• I agree! I haven’t read too much Adult Fiction, but I think YA is ahead in terms of diversifying our stories and telling the stories that need to be told. And that’s so interesting to hear about your mother! BLESS. So yes, I agree – everyone should read the books they enjoy! 💖

  8. This is a wonderful post and I wholeheartedly agree! As someone studying English in school, it gets so infuriating to hear people talk down on what isn’t accepted as “””sophisticated””” literature. I love reading YA and I think a lot of the misconceptions come from people just not giving it a chance, and basing their opinions on what they hear other people say. I especially love what you say about why YA is important and complex – just because these books are targeted for teens doesn’t mean they can’t handle incredibly complex issues and topics! Not only is it belittling the authors who pour their hearts and souls into these books, but it’s demeaning to the young people who read them because plenty of young people do go through some awful things like the characters you see in YA! Why shouldn’t they see themselves represented on a page in a way that’s truthful and respectful? Even the books that are a little simpler and don’t cover such serious issues are important because they can ignite in someone a love of reading that will bring them to discovering new books that teach them more about the world. YA covers such a broad range and there are so many possibilities, so there’s always something for someone out there. Anyways, rant over, I love this post!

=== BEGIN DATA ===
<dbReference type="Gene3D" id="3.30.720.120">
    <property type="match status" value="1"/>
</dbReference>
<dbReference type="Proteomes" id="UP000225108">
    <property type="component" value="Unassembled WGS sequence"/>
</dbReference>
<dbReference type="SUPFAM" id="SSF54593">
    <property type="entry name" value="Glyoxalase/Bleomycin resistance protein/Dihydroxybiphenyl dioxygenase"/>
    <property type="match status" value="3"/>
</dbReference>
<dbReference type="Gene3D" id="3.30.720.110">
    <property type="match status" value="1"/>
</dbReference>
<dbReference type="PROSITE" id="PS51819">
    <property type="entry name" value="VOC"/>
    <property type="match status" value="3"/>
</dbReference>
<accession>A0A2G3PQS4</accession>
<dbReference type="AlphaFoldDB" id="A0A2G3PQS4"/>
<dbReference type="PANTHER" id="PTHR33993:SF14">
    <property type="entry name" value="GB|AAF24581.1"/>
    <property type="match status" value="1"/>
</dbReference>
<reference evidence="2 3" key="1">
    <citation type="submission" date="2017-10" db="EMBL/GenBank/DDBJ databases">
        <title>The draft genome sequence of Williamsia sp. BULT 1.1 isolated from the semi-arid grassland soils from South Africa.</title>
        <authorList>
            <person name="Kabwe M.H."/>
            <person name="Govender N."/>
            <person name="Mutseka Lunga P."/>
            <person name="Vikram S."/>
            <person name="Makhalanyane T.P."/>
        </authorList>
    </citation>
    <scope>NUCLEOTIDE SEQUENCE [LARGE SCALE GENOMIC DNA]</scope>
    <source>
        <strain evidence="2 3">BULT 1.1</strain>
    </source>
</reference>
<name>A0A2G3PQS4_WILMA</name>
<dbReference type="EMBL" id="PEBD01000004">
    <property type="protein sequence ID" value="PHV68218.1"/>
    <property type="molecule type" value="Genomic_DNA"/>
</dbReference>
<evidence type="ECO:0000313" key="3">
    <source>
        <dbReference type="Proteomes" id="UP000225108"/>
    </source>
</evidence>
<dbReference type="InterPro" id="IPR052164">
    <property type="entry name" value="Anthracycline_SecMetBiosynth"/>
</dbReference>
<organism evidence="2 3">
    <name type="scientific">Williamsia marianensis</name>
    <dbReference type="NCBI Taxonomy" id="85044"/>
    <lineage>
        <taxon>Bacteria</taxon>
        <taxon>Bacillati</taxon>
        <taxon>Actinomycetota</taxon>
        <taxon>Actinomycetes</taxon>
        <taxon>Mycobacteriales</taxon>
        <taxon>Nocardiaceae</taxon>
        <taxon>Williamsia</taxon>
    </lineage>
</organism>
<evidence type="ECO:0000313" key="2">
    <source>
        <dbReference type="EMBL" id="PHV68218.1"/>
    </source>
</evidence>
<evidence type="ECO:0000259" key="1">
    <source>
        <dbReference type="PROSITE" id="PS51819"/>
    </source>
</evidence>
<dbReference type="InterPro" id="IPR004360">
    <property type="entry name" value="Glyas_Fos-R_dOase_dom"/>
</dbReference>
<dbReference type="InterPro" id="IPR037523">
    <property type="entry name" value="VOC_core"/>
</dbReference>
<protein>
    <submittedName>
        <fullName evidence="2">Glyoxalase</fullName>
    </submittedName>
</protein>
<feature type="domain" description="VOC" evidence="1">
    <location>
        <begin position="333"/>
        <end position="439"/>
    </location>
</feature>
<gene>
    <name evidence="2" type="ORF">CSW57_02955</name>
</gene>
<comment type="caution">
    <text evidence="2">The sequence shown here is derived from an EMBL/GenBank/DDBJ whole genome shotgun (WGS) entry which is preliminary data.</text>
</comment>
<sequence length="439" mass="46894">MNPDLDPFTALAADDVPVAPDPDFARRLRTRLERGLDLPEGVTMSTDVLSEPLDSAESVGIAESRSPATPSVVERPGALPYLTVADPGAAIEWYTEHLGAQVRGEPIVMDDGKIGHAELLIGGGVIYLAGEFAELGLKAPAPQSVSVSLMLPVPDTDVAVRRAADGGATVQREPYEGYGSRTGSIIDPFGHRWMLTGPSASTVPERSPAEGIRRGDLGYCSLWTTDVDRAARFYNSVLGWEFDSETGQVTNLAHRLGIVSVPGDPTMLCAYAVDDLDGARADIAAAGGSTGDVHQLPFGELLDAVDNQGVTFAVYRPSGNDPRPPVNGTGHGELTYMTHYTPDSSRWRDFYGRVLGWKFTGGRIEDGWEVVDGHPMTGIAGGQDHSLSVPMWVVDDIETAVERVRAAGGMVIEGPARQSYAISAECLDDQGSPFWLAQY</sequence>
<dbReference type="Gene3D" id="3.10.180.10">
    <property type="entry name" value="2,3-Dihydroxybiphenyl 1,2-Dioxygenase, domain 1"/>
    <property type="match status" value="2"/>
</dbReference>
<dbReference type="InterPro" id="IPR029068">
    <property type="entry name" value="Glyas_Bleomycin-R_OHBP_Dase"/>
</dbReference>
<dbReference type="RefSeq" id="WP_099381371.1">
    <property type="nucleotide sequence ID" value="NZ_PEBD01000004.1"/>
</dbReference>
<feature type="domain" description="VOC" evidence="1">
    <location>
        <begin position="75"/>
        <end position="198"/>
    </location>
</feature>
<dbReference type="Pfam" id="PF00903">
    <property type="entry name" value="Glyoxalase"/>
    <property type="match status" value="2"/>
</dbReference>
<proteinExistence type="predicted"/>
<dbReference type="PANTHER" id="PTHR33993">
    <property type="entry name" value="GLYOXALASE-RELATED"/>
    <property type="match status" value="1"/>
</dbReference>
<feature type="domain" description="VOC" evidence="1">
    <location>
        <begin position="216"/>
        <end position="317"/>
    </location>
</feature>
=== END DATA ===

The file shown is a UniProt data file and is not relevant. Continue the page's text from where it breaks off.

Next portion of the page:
• Thank you so much! Yes, it’s so frustrating having people tell you what you should be reading and judging you for what you enjoy. And YA is far more complex and necessary than those close-minded people could ever realise. What I love most about YA is how it tells the stories of SO MANY different types of people, and how it allows so many readers see parts of themselves on the pages. And that’s incredibly important 💜

  9. Not that YA isn’t enjoyable or even contains complex issues but reading some classic literature can vastly broaden perspectives. I would say once you start to get to the cusp of the YA “age bracket” its good to mix up your reading and broaden your tastes and styles.

  10. YESSSSS thank you for writing this post Sarah. It really annoys me how people love to belittle adults for reading YA or like to tell is that it’s juvenile and not complex. I mean have they read 50 Shades of Gray? If that’s peak literary fiction then I’ll rather take YA thanks.

  11. Thank you so much for this post!! It’s honestly so surprising the amount of times I get judged for reading YA – sometimes aloud and sometimes just with that side-eye kinda look. YA is so wonderful and diverse, and as someone who’s turning 21 in a few months, I can tell you that I have no intention of stopping reading it. So glad you brought this to light here!

    • Thank you for reading my post! UGH THOSE PEOPLE ARE THE WORST. They just don’t understand how incredible YA actually is, and how it’s so diverse and multilayered and nuanced – and that’s what makes it stand apart from Adult Fiction 💕

      • 100% agree there – but then again I guess the only people really losing out are them. We’ll just be over here, enjoying all of the fantastic stories that YA has to offer ☺️

  12. Clearly, I agree on every point! It was kinda frustrating for me to explain to my best friend about how much young adult are valid… maybe even more valid for me that some of the adult books she loves so much. For example, I’m 24. In my country, people have a distorted idea of what young adult actually is (they think it’s After by Anna Todd, just for making an example). Only right now book like THUG are being published. So, I entered the young adult community in English thanks to Stiefvater books (the series has been interrupted in my country) and I’m late to the party. At first I was just happy that I’d found a category full of fantasy and new worlds,. But at 22 I started to realize that young adult books are the only ones that can represent me and I can still empathize with the protagonists because their feelings and thoughts sometimes are really important and it’s possible to share them.